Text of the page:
I interrupt my series of posting links to relevant audio showcased in my book to present some exciting news: this Wednesday, July 27, BBC Radio 2 is doing a one-hour special about Louis's private tapes, chock full of audio. The man behind the special, Paul Sexton, wrote about it in today's issue of the London "Telegraph," which you can access by clicking here.
I mentioned in my last post that I wouldn't be sharing any snippets of the private tapes because they were property of the Louis Armstrong House Museum. Thus, this special comes along at a perfect time to listen to a small sample of what I listened to in the years of researching my book. I just hope in can be heard in the United States....
And of course, full disclosure (though I don't think this'll fool anyone), as the Archivist for the Louis Armstrong House Museum, I was the go-to guy for this special. Paul couldn't come over to the States so I personally set over what I thought were some of the best moments. I haven't heard his final selections but judging from the article, he picked some great ones.
The Jelly Roll Morton tape was unknown to researchers until I stumbled across it at work about a year ago. The full context, which I don't think is represented in the special, is Louis is taping his copy of Jelly's Library of Congress recordings. Louis is alone but opens the tape by introducing the set (to an invisible audience he knew would be there decades after he died) and saying that Jelly was a real "homeboy" and whatever he says, you can believe it. And then he puts it on for a while and remains silent...until Jelly gets to scat singing and begins blasting Louis for getting all the credit for inventing it.
At that point, Louis stops the tape, grabs his microphone and offers his incredible rebuttal, addressing all of his comments directly to the deceased Morton. I think Louis knew deep down that he didn't invent it but he stuck by the "Heebie Jeebies" story and to him, that was the first time he ever heard the word "scat" applied to that kind of singing and that was good enough for him. Sexton is confused by Louis's closing "carry on" but at that point, he simply put Jelly's records back on and recorded the rest of the set for a couple of hours, never uttering another word, but sitting there and listening intently.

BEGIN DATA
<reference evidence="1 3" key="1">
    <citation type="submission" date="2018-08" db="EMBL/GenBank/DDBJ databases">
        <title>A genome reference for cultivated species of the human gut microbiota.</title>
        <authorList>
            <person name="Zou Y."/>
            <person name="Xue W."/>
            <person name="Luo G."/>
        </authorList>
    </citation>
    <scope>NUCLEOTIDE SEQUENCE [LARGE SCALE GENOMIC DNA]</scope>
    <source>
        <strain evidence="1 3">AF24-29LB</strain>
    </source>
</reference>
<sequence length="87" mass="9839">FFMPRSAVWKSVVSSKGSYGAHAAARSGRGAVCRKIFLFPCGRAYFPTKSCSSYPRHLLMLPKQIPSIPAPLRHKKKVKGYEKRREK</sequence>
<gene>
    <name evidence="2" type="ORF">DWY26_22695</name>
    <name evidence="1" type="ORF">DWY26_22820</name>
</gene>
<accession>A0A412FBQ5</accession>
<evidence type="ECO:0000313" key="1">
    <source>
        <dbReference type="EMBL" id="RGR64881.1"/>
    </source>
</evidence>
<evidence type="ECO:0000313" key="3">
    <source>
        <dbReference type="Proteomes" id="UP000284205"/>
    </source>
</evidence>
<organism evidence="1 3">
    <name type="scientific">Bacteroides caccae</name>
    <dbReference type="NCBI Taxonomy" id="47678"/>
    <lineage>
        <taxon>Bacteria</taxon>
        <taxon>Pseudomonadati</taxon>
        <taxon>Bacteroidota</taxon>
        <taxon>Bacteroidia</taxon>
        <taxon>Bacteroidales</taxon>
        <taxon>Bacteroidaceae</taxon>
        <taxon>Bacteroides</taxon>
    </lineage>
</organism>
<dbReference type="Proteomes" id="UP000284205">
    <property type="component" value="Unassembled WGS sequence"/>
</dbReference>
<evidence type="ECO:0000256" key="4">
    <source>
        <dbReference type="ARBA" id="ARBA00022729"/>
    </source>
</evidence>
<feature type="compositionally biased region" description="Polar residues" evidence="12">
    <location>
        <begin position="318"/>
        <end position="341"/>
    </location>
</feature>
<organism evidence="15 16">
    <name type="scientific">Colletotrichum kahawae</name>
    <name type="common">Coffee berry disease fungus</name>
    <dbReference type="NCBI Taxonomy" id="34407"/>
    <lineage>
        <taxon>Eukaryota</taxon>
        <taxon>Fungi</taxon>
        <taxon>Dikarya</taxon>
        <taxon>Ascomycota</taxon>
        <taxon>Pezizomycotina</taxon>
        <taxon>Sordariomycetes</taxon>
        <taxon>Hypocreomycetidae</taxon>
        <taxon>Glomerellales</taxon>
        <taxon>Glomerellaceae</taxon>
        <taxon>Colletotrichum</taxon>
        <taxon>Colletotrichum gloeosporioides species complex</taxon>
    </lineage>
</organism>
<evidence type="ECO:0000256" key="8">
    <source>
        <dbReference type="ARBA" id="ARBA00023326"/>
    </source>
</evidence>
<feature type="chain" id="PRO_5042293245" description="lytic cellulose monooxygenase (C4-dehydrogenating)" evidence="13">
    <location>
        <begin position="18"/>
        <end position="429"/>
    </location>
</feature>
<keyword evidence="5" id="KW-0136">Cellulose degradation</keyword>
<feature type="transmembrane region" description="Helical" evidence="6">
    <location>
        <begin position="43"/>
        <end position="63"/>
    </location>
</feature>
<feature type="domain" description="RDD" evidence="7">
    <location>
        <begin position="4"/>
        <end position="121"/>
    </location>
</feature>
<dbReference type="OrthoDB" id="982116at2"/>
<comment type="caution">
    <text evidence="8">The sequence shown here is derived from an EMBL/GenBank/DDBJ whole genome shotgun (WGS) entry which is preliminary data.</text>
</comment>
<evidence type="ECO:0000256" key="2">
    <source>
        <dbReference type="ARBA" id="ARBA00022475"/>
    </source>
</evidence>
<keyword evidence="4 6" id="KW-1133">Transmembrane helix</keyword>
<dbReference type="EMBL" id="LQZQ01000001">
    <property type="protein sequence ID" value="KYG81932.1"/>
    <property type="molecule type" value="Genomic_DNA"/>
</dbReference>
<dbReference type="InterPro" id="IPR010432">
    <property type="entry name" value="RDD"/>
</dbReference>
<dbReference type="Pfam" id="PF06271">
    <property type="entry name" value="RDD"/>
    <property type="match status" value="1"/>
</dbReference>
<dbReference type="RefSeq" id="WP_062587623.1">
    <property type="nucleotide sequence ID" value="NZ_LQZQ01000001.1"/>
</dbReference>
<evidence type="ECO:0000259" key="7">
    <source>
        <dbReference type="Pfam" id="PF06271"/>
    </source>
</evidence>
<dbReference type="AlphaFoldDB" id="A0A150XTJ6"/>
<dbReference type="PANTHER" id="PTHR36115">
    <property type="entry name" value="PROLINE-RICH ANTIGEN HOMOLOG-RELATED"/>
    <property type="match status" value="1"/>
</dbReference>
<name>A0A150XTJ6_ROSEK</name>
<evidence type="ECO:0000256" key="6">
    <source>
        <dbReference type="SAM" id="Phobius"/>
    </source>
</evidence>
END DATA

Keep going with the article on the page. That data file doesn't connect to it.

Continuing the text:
Another small gripe....I hate the phrase "audio diaries." That conjures up the image of Louis at night, turning on the tape and saying, "Hello, this is July 24 and this is what happened today." No, the tape recorder was seemingly turned on at random...sometimes backstage with friends, sometimes at home with Lucille, sometimes alone. Often it was used to capture music. Sometimes he would record television programs or audio of sporting events. He would record radio stations for hours at a time, capturing children's shows, weather reports and news breaks. And for some reason, the man didn't seem to make a tape between 1961 and 1968, reasons I have guesses about but no concrete evidence.
But again, I'm just groaning about a few words. The point is the tapes are getting out there and hallelujah for that. The Louis Armstrong Archives has been open since 1994 and the tapes have been available for listening since then but few know about them. Thomas Brothers quoted some in "Louis Armstrong's New Orleans" and Gary Giddins and Ben Alexander wrote about them in a newspaper column and academic journal respectively. Finally, in 2006, Terry Teachout and myself arrived at the Archives and dove in headfirst, the tapes making up significant portions of both of our biographies on the man. And I've made no secret that I've had dreams about writing my next book about just the tapes.
But before we get carried away, let just all sit in front of our radios/computers on Wednesday night and listen to Louis Armstrong in his own words, hopefully the first of many, many such specials.